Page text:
“Immigration reform” — not only as proposed by President Obama and his Democratic congressional allies, but also by the Republicans members of the “Gang of Eight” who helped draft the bipartisan bill passed by the Senate June 2013 — usually includes a “path to citizenship” for illegal immigrants, a euphemism for amnesty. When the Republican-controlled House refused to take action on such legislation, Obama criticized Congress and threatened to act on his own.
On June 30, the president declared:
I have also directed [Department of Homeland Security] Secretary [Jeh] Johnson and Attorney General [Eric] Holder to identify additional actions my administration can take on our own, within my existing legal authorities, to do what Congress refuses to do and fix as much of our immigration system as we can.
Obama’s plan was to implement proposals rejected by Congress though executive actions, much as he had done when he put into effect portions of the DREAM Act by executive action via the Deferred Action for Child Arrivals (DACA), after Congress had repeatedly turned down the proposal.
DACA is a memorandum authored by the Obama administration on June 15, 2012 that directs Customs and Border Protection (CBP), Citizenship and Immigration Services (USCIS), and Immigration and Customs Enforcement (ICE), to practice “prosecutorial discretion” toward some individuals who were brought to the United States illegally as children and have remained in the country illegally.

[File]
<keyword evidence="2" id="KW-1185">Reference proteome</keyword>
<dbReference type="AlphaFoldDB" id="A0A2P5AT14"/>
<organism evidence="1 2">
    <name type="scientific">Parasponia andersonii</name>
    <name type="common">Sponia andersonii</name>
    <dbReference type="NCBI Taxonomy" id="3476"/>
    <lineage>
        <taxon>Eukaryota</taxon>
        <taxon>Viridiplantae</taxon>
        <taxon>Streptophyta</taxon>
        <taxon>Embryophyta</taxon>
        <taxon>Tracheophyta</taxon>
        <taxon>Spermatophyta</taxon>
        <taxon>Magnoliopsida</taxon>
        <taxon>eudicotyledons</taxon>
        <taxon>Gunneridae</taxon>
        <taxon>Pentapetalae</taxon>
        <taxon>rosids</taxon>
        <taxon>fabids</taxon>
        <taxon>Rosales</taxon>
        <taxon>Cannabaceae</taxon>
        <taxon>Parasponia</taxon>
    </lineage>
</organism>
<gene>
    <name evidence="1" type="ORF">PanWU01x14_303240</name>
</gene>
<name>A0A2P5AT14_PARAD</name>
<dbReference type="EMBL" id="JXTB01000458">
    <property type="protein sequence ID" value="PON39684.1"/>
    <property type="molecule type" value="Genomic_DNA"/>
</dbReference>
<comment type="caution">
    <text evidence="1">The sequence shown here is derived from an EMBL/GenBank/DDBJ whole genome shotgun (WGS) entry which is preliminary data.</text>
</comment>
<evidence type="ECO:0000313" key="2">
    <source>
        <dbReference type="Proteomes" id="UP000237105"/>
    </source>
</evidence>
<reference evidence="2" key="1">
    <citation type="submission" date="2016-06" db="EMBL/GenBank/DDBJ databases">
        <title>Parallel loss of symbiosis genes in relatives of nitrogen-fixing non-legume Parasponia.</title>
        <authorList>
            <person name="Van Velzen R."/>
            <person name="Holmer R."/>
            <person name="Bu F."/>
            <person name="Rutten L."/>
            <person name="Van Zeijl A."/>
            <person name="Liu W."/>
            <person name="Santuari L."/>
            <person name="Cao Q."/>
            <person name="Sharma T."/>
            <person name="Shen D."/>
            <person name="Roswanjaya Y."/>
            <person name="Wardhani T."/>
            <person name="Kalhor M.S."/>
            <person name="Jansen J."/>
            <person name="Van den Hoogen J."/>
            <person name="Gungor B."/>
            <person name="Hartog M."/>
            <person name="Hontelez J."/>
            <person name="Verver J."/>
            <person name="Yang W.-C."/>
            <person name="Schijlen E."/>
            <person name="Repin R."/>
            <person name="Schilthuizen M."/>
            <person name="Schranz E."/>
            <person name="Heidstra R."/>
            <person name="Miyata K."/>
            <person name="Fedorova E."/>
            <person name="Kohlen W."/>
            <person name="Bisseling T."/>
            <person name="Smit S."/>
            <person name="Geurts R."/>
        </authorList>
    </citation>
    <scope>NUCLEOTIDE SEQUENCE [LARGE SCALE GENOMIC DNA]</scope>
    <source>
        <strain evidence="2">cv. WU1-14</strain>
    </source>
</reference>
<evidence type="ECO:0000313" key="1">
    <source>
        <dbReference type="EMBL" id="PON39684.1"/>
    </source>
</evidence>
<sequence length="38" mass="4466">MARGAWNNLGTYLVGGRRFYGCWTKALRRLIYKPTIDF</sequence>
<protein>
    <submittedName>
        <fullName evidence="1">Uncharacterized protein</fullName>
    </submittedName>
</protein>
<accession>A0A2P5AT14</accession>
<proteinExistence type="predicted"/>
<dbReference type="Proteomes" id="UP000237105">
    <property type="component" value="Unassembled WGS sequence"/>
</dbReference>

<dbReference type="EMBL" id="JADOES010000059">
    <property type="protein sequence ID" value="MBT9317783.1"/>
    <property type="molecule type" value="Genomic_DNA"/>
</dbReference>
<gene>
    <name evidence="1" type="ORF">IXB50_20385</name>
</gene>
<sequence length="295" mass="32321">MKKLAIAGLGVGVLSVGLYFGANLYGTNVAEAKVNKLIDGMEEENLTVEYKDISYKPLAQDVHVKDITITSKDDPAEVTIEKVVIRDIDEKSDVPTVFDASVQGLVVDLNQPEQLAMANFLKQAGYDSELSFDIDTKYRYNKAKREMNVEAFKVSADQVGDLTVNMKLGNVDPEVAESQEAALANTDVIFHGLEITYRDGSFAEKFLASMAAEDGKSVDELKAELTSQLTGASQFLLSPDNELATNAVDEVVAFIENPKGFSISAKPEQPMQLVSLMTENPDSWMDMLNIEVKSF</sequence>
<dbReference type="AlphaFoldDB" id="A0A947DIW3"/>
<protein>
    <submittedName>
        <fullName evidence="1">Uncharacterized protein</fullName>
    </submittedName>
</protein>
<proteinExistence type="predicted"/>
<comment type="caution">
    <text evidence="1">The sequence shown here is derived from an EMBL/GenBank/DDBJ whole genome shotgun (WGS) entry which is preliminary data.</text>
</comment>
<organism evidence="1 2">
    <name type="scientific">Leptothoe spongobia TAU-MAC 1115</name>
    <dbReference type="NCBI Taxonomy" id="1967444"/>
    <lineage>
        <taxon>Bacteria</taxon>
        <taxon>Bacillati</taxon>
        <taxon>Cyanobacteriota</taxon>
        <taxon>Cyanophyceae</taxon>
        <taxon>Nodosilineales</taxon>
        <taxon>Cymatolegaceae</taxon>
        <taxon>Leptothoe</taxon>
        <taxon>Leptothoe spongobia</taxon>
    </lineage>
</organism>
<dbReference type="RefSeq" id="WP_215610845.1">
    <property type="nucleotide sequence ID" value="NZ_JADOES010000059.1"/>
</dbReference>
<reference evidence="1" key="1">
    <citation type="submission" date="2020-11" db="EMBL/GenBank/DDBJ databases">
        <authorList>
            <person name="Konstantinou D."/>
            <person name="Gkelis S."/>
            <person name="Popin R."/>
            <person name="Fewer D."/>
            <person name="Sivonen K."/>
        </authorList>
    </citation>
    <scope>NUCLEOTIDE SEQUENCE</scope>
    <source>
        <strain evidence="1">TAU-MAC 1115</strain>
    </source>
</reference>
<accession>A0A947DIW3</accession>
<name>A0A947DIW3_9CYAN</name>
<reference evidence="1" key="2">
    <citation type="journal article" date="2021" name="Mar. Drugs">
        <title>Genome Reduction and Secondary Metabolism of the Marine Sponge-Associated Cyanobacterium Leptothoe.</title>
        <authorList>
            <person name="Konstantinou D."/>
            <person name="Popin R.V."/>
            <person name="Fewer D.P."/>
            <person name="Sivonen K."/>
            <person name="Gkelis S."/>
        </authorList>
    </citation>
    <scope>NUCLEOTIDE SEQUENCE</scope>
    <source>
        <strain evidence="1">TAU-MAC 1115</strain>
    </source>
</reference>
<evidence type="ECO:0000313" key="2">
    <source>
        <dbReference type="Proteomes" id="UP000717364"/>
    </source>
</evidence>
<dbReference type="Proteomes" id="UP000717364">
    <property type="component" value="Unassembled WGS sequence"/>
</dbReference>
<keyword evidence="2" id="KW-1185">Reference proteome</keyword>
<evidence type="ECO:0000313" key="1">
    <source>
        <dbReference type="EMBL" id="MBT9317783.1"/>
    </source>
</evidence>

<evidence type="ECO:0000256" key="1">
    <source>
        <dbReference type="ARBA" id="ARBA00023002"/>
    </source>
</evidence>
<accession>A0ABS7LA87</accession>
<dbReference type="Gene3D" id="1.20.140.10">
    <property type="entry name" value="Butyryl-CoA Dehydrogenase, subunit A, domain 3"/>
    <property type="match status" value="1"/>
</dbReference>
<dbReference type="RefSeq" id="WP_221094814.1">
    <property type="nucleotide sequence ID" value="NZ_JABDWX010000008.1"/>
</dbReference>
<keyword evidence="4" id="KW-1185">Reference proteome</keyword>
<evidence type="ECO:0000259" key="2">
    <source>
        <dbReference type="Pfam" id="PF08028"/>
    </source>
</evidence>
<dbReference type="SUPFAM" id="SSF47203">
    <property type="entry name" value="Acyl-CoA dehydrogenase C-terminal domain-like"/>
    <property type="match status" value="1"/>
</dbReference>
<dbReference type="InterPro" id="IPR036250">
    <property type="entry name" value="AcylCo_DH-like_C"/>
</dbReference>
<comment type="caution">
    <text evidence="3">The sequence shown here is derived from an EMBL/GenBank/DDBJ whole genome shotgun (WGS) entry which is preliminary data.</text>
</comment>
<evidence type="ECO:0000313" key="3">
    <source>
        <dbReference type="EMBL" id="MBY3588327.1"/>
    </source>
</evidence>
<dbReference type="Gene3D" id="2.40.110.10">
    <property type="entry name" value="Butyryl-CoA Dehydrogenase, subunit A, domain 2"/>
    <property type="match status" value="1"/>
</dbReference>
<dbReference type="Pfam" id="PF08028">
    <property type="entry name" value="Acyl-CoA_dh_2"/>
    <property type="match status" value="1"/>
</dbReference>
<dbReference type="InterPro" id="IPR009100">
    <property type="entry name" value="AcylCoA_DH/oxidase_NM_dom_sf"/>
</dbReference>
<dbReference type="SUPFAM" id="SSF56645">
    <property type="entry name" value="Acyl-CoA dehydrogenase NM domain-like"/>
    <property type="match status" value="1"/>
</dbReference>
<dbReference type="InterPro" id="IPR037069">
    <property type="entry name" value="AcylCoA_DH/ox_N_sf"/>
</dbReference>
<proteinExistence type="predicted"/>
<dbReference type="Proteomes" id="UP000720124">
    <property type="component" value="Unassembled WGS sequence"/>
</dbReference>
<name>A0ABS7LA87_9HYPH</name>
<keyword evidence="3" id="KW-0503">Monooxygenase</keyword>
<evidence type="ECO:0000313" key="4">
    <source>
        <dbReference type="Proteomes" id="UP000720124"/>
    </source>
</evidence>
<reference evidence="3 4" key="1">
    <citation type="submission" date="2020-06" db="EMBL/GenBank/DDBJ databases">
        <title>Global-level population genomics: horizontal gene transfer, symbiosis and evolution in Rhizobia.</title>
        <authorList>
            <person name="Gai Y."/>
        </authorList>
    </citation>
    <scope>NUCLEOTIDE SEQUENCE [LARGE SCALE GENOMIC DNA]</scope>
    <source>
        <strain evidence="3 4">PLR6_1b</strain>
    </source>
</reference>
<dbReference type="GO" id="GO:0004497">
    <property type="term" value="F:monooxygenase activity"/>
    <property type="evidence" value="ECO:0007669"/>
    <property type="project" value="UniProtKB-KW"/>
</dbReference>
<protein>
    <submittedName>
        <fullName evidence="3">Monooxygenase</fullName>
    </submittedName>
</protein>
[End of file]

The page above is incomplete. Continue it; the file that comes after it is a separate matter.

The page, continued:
Obama’s strategy was thwarted, however, when the crisis caused by the massive surge of illegal immigrant children across our southern borders made many Americans much less inclined to accept “reform” that included amnesty for illegal aliens. And with control of the Senate at stake, some Democratic senators asked Obama to hold off on his executive actions, for fear they would alienate enough voters to harm Democrats running for election.
Realizing that “immigration reform” by executive action was becoming unpopular, the White House issued an e-mail statement to major news organization on September 6 stating that President Obama “believes it would be harmful” to his immigration policy to announce any administrative action on immigration before this November’s elections. The statement blamed “the Republicans’ extreme politicization of this issue” for the president’s delay.
Delay did not mean cancellation, however. During a speech before the Congressional Hispanic Caucus Institute’s 37th Annual Awards Gala in Washington on October 2, Obama bragged about his commitment to circumvent the separation of powers by implementing through executive action immigrations policies that rightfully should be approved by the legislative branch:
I’ve said before that if Congress failed to live up to its responsibilities to solve this problem, I would act to fix as much of our immigration system as I can on my own, and I meant what I said. So this is not a question of if, but when.
While we can be certain that it is only a matter of time before Obama implements “immigration reform” by executive action that includes amnesty for illegal aliens, we still do not know the “how many.” USCIS’s proposal to order a large number of Permanent Resident Cards and Employment Authorization Documentation cards far in excess of the amount needed to accommodate the present number of legal aliens gives a chilling indication of what the Obama administration has planned for the future.